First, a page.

Galactic filaments and voids (voids) form a kind of network - the so-calledthe cosmic web and are the largest observable structures in the universe. It is noteworthy that galactic filaments and voids are capable of forming "great walls" of clusters and superclusters of galaxies.
Recently, astronomers reported a new discovery -it turned out that the mysterious threads extend beyond the Milky Way. Moreover, these structures exist even in the most distant galaxies and, as the authors of the scientific work believe, take an active part in their formation. The results of a study published in the Astrophysical Journal Letters show that the filaments outside the Milky Way are much older than previously thought and are part of the same "family".
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Note that the very first galactic filaments, discovered in the 80s of the twentieth century, extended up to 150 light years, rising near the heart of our Galaxy - supermassive black hole Sagittarius A*. (galactic filaments revolve around supermassive black holes at the centers of various galaxies). New study adds to previously discovered structures almost 1000 threads of electrons and cosmic raysthat rotate along the magnetic field at a speed close to the speed of light.
Discovered galactic filaments are incluster of galaxies at a distance of one billion light-years from Earth. Among the reasons for their formation, researchers believe, is either the interaction between galactic winds and gas and dust clouds, or turbulence in magnetic fields due to the movement of galaxies. Thus, the filaments outside our Galaxy are 100-10,000 times longer than inside, moreover, they are much older, and their magnetic fields are weaker. However, the length and width of these mysterious filaments match those found in the Milky Way.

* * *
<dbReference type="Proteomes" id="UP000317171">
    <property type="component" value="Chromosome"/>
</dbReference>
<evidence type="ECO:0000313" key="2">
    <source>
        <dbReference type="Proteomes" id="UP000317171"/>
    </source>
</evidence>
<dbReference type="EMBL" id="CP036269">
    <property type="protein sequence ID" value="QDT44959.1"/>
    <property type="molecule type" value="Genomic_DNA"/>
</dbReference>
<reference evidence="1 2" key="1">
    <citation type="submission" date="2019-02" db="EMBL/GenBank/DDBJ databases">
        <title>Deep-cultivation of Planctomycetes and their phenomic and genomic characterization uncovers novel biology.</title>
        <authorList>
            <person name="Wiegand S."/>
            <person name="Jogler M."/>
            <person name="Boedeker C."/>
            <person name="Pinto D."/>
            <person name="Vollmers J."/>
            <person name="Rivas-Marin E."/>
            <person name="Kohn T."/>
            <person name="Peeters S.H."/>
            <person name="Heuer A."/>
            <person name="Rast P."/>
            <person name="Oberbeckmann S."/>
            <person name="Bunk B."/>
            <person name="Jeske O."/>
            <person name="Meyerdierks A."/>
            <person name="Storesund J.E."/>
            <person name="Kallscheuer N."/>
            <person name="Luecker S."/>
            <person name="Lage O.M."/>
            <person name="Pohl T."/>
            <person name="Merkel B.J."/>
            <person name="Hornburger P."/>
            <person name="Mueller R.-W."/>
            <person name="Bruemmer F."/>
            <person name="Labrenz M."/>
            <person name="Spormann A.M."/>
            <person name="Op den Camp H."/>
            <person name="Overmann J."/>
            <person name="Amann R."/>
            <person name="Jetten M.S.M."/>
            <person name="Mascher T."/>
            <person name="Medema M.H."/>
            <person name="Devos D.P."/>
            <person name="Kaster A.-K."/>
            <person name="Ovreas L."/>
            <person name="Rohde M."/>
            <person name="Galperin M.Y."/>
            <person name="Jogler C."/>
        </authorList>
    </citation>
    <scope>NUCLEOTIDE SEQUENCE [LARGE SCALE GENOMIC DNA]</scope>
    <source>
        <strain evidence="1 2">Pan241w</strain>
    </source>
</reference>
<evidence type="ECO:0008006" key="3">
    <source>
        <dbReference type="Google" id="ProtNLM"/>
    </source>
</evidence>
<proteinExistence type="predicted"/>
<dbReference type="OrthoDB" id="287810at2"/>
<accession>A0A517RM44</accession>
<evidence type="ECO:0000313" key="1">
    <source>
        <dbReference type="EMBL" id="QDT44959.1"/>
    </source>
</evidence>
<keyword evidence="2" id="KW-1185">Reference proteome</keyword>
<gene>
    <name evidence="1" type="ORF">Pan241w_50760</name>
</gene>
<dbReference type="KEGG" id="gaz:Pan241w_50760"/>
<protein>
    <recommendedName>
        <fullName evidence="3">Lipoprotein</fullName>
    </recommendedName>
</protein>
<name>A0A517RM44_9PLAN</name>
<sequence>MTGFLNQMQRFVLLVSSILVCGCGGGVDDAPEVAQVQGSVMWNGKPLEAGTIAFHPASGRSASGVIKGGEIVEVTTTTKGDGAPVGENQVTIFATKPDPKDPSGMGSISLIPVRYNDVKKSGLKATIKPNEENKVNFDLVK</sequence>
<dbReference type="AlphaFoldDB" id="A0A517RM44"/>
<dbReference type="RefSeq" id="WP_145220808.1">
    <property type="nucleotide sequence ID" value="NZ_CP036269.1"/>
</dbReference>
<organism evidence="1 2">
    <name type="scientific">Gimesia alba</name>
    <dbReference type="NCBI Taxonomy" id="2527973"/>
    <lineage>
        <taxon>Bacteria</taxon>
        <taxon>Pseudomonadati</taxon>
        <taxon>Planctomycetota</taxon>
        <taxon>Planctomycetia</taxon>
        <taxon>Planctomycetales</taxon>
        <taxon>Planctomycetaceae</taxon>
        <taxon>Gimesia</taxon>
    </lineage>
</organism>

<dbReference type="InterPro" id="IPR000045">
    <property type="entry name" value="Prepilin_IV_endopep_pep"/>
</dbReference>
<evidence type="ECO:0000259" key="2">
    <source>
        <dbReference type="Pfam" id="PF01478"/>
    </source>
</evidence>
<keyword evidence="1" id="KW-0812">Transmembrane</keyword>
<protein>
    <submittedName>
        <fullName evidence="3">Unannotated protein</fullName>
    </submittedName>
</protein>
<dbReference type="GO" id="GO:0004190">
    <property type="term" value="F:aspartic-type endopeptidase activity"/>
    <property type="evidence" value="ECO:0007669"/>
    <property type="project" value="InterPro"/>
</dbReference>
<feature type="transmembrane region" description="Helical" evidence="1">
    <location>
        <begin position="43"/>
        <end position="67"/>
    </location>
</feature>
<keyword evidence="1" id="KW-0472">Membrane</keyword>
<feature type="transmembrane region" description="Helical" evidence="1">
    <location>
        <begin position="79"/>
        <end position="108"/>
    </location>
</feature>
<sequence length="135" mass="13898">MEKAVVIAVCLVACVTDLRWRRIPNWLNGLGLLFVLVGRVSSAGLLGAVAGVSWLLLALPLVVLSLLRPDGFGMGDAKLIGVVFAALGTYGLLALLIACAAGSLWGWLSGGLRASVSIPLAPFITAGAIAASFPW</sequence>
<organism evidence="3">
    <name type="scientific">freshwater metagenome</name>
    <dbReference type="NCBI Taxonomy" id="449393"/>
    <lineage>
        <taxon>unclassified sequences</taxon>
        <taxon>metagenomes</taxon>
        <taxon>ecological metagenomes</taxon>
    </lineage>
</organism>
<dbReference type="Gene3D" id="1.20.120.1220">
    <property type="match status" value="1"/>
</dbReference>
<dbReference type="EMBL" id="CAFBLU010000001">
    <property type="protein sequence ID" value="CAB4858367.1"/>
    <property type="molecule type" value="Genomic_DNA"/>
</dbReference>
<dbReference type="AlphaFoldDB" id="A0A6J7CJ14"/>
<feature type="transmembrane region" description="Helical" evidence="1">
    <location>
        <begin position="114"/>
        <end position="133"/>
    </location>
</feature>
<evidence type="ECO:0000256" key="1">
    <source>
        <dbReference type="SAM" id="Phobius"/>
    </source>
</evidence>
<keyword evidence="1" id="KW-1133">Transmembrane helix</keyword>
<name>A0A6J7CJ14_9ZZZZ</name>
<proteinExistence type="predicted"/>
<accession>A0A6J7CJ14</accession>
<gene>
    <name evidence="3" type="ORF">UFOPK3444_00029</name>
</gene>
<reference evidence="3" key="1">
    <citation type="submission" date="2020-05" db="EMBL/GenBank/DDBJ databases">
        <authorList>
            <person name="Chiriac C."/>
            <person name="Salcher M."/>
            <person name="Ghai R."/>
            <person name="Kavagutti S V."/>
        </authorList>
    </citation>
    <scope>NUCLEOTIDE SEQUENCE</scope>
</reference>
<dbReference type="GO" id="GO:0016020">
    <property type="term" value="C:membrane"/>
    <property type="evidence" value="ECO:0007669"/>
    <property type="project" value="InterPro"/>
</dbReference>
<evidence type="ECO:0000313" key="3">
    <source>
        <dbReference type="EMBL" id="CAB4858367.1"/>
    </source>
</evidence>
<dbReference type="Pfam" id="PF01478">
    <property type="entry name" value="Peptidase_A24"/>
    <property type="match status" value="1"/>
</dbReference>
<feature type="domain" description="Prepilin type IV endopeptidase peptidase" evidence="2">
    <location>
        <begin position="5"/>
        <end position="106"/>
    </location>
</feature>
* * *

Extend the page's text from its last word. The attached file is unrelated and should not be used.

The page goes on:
The results of computer simulations have shown that galactic filaments resemble space web - "threads" of mysterious dark matter inintergalactic space, forming a connected structure. In one of the previous articles, we talked in detail about this component of the cosmos, as well as voids and Laniakea.
The underlying physical mechanisms for bothThe populations of filaments are similar despite completely different environmental conditions. These objects belong to the same family, but the filaments outside the Milky Way are older, the study says.
Either way, discovering morefilaments in four different clusters of galaxies, ranging from 163 million to 652 million light-years away - a huge breakthrough. Discovered structures from another era of the Universe are signaling to the inhabitants of the Milky Way that all space objects are connected and, apparently, have a common origin.
The new discovery was made possible bya new generation of space telescopes, the sensitivity of which allows you to look through the thickness of dust and gas, hiding from us a large part of the inhabitants of the universe.
A great contribution to the study of both the nearest and the most distant space structures and objects from us has become possible thanks to radio astronomy, as well as the latest miracle of technology - James Webb Space Telescope, which began work in the summer of 2022 and has already led to a series of exciting astronomical discoveries, as well as a new look at the Pillars of Creation, which we recently talked about.